20. Pursuant to the In Rem Complaint, defendant Catterson sought issuance of the Warrants directing the United States Marshal to seize, among other things, the property of Schrob and the property and business operations of [Matawan], and other property which the government alleged to be owned by [Mata-wan] but which, in fact, was not owned by [Matawan].
24. On January 5, 1988, the Seizure Warrant, in the form prepared, upon information and belief, by or at the direction of Defendant Catterson, was issued, authorizing the United States Marshal to seize [the property identified in the warrant],
25. At the time Catterson prepared, or caused the preparation of, the proposed form of Seizure Warrant he knew, or had reason to know, that the statements contained therein were materially inaccurate and misleading and that the Court would be deceived.
40. Defendants ...
b. improperly prosecuted the ex parte application for the Warrants without complying with, among other things, the specificity requirements of Rule E(2)(a) of the Supplemental Rules of Civil Procedure;
e. sought issuance of said Seizure Warrant without probable cause to believe that the owners of the assets to be seized were involved in any drug-related or other criminal activity or that assets were in any way traceable to an exchange of money for drugs....

App. at 35, 42-44, 50-51.

. As discussed above, in Malley v. Briggs the Supreme Court held that a police officer's action in seeking an arrest warrant is only protected by qualified immunity. Thus, Patterson appears to hold the policeman and the prosecutor to different standards for the same conduct. See Burns, 111 S.Ct. at 1944 (“[I]t is incongruous to allow prosecutors to be absolutely immune from liability for giving advice to the police, but to allow police officers only qualified immunity.”). The Patterson court cited Malley but did not consider the differing standards applied to policeman and prosecutors. Instead, the court focused on the fact that the arrest was not purely investigatory, but necessary to the prosecution and thus a core prosecutorial function. See Patterson, 795 F.2d at 554.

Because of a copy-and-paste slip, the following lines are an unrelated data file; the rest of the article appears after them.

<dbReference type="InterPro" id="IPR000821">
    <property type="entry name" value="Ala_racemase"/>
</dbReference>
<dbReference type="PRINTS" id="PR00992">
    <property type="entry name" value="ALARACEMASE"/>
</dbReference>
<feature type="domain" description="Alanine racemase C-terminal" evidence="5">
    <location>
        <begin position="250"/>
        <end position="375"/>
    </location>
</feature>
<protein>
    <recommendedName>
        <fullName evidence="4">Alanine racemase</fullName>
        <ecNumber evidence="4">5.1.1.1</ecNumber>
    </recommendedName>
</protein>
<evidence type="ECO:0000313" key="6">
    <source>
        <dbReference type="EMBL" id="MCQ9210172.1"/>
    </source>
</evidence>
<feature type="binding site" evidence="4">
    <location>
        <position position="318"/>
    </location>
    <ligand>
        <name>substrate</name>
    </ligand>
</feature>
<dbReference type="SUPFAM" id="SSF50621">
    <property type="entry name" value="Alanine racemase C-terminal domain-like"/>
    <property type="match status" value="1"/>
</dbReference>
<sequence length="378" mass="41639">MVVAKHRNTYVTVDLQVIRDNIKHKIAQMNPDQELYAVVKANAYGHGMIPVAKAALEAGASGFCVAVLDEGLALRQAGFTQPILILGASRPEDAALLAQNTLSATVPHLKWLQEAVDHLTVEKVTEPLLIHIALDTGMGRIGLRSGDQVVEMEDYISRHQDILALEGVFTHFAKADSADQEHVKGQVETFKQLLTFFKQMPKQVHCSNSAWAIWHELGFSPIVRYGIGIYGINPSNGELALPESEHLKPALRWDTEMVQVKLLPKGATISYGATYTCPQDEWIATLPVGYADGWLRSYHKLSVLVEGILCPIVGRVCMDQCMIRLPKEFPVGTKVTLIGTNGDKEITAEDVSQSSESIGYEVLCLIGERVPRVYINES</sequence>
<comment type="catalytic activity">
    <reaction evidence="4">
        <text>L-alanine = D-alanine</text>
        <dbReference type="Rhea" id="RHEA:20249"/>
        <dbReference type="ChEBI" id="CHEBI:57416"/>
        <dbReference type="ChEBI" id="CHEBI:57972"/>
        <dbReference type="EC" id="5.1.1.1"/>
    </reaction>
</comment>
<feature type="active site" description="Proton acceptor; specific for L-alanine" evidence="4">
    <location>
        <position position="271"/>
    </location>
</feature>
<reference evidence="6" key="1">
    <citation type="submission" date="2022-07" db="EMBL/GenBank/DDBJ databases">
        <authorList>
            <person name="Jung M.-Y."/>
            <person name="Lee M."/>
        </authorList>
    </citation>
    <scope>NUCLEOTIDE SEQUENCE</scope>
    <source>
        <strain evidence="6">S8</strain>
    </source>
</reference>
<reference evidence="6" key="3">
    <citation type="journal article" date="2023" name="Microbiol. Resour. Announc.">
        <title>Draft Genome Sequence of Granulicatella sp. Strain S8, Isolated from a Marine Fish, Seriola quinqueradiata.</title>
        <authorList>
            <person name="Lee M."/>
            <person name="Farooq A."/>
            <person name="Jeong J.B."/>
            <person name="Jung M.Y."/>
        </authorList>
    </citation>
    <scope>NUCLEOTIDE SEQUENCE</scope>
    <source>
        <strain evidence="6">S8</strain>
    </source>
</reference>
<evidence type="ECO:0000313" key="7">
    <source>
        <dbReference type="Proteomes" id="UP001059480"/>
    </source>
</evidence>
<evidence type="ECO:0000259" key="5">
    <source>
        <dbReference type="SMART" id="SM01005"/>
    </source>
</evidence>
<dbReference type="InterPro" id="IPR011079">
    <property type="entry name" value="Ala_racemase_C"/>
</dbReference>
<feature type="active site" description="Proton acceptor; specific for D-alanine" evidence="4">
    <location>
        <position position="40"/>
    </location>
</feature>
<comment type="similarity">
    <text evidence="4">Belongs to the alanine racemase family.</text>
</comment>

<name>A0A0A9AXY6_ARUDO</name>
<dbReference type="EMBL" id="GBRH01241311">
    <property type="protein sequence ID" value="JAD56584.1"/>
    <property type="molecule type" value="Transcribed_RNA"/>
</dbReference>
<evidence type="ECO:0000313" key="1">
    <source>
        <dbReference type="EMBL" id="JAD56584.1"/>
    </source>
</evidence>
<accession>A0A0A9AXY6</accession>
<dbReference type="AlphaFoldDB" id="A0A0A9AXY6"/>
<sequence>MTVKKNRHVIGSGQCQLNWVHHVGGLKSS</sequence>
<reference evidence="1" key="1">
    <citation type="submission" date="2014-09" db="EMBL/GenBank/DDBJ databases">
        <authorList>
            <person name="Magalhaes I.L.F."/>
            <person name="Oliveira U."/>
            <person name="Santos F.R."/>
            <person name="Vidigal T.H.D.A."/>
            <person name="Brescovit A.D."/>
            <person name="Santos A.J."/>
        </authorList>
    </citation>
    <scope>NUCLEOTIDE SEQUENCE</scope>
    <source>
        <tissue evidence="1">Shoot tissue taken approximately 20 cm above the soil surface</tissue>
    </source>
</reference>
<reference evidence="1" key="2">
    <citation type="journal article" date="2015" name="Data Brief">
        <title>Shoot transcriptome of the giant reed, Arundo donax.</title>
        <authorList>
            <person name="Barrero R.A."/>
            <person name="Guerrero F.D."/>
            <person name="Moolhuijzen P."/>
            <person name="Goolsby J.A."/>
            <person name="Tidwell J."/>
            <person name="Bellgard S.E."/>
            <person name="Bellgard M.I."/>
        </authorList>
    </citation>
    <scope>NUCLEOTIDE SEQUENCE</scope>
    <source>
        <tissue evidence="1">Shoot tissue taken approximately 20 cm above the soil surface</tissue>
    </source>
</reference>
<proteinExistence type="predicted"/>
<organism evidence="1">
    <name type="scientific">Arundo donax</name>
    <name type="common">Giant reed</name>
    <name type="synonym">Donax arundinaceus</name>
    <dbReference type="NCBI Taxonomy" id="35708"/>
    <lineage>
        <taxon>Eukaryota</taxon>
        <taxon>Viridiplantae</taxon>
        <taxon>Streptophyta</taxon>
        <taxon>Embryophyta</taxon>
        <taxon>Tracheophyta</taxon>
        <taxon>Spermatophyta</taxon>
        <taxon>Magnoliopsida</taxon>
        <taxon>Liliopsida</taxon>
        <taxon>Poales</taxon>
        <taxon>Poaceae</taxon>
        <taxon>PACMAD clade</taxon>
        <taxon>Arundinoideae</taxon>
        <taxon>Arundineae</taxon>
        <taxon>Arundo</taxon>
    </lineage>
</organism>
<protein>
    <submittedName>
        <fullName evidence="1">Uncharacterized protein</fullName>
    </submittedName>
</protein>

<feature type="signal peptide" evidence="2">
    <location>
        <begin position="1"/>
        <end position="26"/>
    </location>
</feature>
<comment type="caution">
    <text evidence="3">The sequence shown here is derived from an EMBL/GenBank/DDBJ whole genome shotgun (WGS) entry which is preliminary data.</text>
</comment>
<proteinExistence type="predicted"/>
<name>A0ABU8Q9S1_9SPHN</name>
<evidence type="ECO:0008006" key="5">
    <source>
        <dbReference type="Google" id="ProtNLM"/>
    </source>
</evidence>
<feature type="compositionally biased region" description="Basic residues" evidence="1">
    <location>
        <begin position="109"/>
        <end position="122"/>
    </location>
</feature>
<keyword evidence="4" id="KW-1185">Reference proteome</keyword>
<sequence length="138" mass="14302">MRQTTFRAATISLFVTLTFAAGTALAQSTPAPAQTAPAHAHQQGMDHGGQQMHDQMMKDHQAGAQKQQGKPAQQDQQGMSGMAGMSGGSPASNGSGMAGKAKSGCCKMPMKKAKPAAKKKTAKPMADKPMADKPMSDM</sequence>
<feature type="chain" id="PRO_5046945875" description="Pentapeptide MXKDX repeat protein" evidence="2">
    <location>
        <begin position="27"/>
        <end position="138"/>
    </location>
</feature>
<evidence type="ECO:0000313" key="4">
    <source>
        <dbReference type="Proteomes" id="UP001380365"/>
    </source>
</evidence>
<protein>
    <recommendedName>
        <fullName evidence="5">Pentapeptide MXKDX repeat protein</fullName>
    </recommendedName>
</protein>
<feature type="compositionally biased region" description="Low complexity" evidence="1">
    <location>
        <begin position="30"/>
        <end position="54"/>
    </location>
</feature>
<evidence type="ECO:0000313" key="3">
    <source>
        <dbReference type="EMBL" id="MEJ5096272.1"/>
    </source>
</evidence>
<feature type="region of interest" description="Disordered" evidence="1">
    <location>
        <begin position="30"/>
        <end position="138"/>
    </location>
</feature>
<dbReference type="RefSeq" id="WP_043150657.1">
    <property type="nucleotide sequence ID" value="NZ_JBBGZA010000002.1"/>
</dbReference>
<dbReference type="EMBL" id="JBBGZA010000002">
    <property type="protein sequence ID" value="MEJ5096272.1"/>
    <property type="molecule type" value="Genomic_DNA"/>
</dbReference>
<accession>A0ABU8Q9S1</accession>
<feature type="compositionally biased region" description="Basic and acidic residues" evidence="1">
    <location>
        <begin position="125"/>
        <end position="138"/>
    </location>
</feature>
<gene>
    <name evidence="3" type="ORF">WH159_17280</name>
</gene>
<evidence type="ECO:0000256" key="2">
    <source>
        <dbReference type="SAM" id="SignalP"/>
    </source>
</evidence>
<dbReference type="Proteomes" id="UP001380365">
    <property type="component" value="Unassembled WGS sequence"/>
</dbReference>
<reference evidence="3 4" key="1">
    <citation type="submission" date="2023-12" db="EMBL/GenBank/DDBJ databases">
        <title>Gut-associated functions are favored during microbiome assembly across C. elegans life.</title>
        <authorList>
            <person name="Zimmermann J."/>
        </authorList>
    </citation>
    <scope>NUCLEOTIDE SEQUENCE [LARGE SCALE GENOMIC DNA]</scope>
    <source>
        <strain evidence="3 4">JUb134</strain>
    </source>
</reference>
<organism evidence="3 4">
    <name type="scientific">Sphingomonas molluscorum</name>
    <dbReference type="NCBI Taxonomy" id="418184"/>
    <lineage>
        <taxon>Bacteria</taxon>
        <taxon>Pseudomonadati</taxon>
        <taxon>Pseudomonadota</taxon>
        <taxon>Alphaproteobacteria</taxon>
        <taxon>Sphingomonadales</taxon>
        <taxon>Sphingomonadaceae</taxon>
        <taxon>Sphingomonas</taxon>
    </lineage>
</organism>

. As authorized by 21 U.S.C.A. § 881(b), the prosecutor can either seek a seizure warrant under Rule C(3) of the Supplemental Rules for Certain Admiralty and Maritime Claims, or under Federal Rule of Criminal Procedure 41. An admiralty warrant cannot issue without the filing of a forfeiture complaint. Under Rule C(3), once an in rem complaint is filed, "the clerk ... shall forthwith issue a summons and warrant for the arrest of the vessel or other proper-ty_” Although the warrant issues automatically without a showing of probable cause, the seizure is still subject to challenge under Fed. R.Crim.P. 41(e) for lack of probable cause. See also 19 U.S.C.A. § 1615 (government has burden of demonstrating probable cause at forfeiture proceeding); 28 U.S.C.A. § 2465 (prosecutor must have probable cause before instituting forfeiture action).

When the prosecutor seeks a seizure warrant under Federal Rule of Criminal Procedure 41, *1416rtiere is no requirement that a forfeiture action be filed and the issuing magistrate judge must determine that probable cause exists for the seizure. See Fed.R.Crim.P. 41(c). For a discussion of the differences between admiralty warrants and warrants issued under Rule 41, see 1 D. Smith, supra note 9, ¶ 10.05 (1991).

. Paragraphs 21, 22 and 23 of Schrob’s complaint fall into this category. Perhaps more concisely, paragraph 40 alleged:

40. Defendants ...
c. failed to disclose to the Court a prior opinion of that Court specifically denying the identical relief sought in a nearly identical and related proceeding;
d. made misrepresentations of fact to the Court in support of the application for the seizure warrant....

. We consider the following allegations to fit into this category: